It took from the start of 2015 to about 2021 to become profitable, but during the past two years, sales have grown to the point of maxing out capacity. A tripling of current crop capacity will begin soon. “Our goal is to supply basil to all of Alberta,” says Rafferty, “and then Western Canada.”
There are about 175 koi, which are like pets, and many have names. “We’re glad we didn’t go down the route of fish sales since that business requires diverse skills and different regulations and rules than selling greens,” Rafferty shares. “We also know of other aquaponics companies that discontinued fish sales due to lack of profitability from that revenue stream.”
High-protein specialty crop
Building on past experiences, Stack Industries is now building a facility on the outskirts of Vancouver with Rainbow trout and water lentil production in three 10-acre greenhouses. “We’re also setting aside a fraction of production to do R&D in the nutraceutical and biofuel industries, but the lion’s share of production is for food,” explains Steve McArthur, founding partner and chief technology officer. Water lentils, also called duckweed, are tiny fast-growing plants that contain 42 per cent protein, Omega fatty acids, antioxidants, calcium, iron, carbohydrates and many micronutrients. Stack Industries plans to have facilities across the country and eventually in other countries.
Some aquaponics systems integrate plants and fish completely, with plants growing in floating beds in the fish tanks. However, many times the two production systems are ‘decoupled’ (also called the ‘hydroponic approach), where water is not returned to the fish. The effluent can be carefully managed and treated, and the plant nutrients are supplemented as needed. While nutrient management is a huge topic, here is an overview of how it’s handled at these operations.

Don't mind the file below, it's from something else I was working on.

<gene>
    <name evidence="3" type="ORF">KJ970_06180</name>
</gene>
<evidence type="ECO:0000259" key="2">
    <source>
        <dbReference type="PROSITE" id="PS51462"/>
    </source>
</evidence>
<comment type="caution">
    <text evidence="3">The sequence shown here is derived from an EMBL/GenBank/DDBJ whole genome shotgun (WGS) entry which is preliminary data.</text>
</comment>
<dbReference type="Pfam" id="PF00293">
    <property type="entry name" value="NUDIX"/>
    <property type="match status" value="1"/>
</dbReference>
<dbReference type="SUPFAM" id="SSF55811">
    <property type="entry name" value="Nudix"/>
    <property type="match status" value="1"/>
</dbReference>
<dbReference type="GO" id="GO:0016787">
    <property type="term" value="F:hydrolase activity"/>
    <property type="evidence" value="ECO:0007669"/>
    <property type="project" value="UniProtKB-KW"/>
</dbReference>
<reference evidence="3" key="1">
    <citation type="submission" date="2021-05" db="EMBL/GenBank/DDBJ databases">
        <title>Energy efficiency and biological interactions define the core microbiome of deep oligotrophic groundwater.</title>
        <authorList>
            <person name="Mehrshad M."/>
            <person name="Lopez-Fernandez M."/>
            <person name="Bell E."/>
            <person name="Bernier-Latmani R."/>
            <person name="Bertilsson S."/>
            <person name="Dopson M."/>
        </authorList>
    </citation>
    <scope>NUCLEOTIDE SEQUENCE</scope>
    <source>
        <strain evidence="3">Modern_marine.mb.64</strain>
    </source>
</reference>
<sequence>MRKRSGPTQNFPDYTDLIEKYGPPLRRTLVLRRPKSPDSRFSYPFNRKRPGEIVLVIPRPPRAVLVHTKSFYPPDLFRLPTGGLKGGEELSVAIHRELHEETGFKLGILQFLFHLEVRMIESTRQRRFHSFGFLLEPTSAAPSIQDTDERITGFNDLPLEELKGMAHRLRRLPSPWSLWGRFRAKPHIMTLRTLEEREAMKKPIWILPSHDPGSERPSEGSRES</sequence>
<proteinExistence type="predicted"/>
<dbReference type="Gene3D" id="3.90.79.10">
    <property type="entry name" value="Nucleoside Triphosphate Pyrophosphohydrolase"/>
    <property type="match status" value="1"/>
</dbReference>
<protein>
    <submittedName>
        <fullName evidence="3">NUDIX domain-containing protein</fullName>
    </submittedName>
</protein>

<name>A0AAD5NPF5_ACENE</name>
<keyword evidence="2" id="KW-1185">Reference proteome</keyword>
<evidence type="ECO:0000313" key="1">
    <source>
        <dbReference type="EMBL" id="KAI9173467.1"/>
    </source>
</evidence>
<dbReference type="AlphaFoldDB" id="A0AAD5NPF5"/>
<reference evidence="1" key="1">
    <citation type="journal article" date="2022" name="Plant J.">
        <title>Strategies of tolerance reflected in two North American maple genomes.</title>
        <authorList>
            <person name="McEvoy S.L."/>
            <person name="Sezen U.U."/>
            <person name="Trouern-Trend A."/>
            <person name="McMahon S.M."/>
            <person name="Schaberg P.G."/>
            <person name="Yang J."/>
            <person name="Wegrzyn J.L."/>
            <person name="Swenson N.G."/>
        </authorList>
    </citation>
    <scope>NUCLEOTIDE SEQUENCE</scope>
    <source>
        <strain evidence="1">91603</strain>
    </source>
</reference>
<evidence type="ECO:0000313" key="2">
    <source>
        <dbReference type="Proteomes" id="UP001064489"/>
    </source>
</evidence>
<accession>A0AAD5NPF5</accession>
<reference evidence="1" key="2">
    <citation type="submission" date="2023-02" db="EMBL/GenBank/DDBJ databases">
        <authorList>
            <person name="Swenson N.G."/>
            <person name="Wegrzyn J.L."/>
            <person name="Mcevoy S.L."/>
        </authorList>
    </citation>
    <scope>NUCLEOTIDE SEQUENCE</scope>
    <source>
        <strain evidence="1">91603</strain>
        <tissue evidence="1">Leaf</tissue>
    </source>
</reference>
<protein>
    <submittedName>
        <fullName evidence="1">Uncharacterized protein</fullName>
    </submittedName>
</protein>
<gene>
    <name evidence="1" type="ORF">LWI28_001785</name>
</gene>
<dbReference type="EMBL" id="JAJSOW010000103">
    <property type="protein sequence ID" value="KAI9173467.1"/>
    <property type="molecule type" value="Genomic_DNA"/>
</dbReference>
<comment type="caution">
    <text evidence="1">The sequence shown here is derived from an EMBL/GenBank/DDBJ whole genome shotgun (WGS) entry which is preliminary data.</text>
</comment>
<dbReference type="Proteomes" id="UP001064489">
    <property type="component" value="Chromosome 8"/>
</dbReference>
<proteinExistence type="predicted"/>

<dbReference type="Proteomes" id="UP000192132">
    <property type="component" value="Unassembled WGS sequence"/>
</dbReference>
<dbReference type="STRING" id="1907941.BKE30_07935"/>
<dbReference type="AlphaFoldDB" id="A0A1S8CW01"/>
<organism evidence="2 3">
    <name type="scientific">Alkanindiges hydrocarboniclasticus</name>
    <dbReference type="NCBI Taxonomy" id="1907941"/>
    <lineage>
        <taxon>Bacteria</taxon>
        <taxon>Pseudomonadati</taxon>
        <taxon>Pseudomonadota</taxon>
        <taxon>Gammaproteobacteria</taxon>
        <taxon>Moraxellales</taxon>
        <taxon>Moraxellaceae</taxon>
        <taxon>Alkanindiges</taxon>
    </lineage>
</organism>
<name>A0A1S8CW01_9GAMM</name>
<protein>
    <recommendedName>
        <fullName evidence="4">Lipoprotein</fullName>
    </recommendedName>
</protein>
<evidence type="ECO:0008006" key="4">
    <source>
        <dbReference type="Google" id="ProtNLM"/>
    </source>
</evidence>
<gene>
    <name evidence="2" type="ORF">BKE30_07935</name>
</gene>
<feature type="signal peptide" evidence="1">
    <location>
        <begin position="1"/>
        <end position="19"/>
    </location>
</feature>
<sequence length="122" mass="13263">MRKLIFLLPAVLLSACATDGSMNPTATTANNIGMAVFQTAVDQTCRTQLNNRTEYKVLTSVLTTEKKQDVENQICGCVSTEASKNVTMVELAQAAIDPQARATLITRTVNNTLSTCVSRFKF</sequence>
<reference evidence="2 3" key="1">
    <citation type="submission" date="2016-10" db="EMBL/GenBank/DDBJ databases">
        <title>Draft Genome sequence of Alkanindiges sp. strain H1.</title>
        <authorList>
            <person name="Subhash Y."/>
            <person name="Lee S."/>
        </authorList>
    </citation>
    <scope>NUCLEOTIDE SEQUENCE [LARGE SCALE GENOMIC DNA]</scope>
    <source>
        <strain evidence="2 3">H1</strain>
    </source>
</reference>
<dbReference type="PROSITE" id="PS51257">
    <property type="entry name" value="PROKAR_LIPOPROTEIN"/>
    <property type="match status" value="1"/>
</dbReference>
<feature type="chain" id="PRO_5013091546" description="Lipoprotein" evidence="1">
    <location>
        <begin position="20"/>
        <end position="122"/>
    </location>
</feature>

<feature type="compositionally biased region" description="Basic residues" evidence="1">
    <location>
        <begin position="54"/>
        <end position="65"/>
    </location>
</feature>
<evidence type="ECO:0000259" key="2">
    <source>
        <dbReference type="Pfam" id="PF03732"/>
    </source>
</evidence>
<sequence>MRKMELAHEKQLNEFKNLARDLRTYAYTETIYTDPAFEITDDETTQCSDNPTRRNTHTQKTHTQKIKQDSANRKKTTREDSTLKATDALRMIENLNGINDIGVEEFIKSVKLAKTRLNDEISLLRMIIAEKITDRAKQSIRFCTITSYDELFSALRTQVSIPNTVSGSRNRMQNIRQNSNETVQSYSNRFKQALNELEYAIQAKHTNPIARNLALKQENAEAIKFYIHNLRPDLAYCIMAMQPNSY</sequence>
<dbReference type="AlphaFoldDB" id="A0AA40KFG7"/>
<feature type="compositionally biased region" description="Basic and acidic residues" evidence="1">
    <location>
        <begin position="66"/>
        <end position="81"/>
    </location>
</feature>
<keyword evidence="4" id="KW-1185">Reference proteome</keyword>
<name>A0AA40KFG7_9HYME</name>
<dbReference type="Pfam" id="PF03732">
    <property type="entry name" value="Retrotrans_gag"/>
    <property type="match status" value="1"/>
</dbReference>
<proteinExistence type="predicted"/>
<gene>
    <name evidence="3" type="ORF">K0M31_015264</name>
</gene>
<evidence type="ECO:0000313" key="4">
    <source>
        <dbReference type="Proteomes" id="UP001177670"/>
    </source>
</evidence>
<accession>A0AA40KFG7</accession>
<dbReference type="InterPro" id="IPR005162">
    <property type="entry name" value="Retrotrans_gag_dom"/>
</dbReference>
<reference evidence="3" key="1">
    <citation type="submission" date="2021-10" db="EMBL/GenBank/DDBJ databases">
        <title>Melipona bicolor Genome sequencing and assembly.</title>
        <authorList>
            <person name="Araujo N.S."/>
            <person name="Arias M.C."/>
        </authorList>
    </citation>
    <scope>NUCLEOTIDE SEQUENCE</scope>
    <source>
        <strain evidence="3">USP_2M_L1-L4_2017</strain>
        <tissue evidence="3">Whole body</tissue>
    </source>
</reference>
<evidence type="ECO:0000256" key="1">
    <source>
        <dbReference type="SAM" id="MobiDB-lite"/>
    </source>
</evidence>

At Croxall farms, a decoupled system is used and some of the fish waste is sold as ‘Aquanure’ fertilizer. “We manage plant inputs through careful monitoring,” says Croxall.
“Nutrient levels from fish waste may fluctuate, but we’ve honed our RAS (recirculating aquaculture system) to maintain consistency. Iron is added but aquatic maturity and proper bio-reaction with consistent dissolved oxygen levels help mitigate most problems when fine tuning the acidic relationship between aquatic life and plants. We’ve noticed that a properly-managed RAS can operate flawlessly when we meticulously control key variables and comprehend how these variables (e.g. nitrate conversion ratios) intricately interact. The system’s harmony lies in the ability to manipulate and fine tune critical aspects such as the water quality as a whole, human interaction variables, feed and micro mineral levels, pH, temperature, and fish density, along with many more. Each element is interdependent, impacting the entire ecosystem.”
Alberta Tilapia Aquaponics also has a decoupled system. The plants receive a steady amount of nitrates (achieved on system maturation) and Swanpoel adds other nutrients as needed.
At ÉAU’s developing community projects, some coupled systems are planned, but at the commercial farms in development, it’s decoupled systems with a mineralization system for effluent. “Once the mineralization system has reached maturity after three to six months, almost all the organic matter from the fish is converted into inorganic matter that can be assimilated by the plants,” Le Net explains. “Then, depending on the size of the plant production sections, very little additional fertilizer, mainly iron, may be required. If the project is deliberately unbalanced for technical reasons, and fish production is not sufficient to meet plant needs, then organic or synthetic fertilizers must be added, using peristaltic pumping to calibrate the nutrient solution.”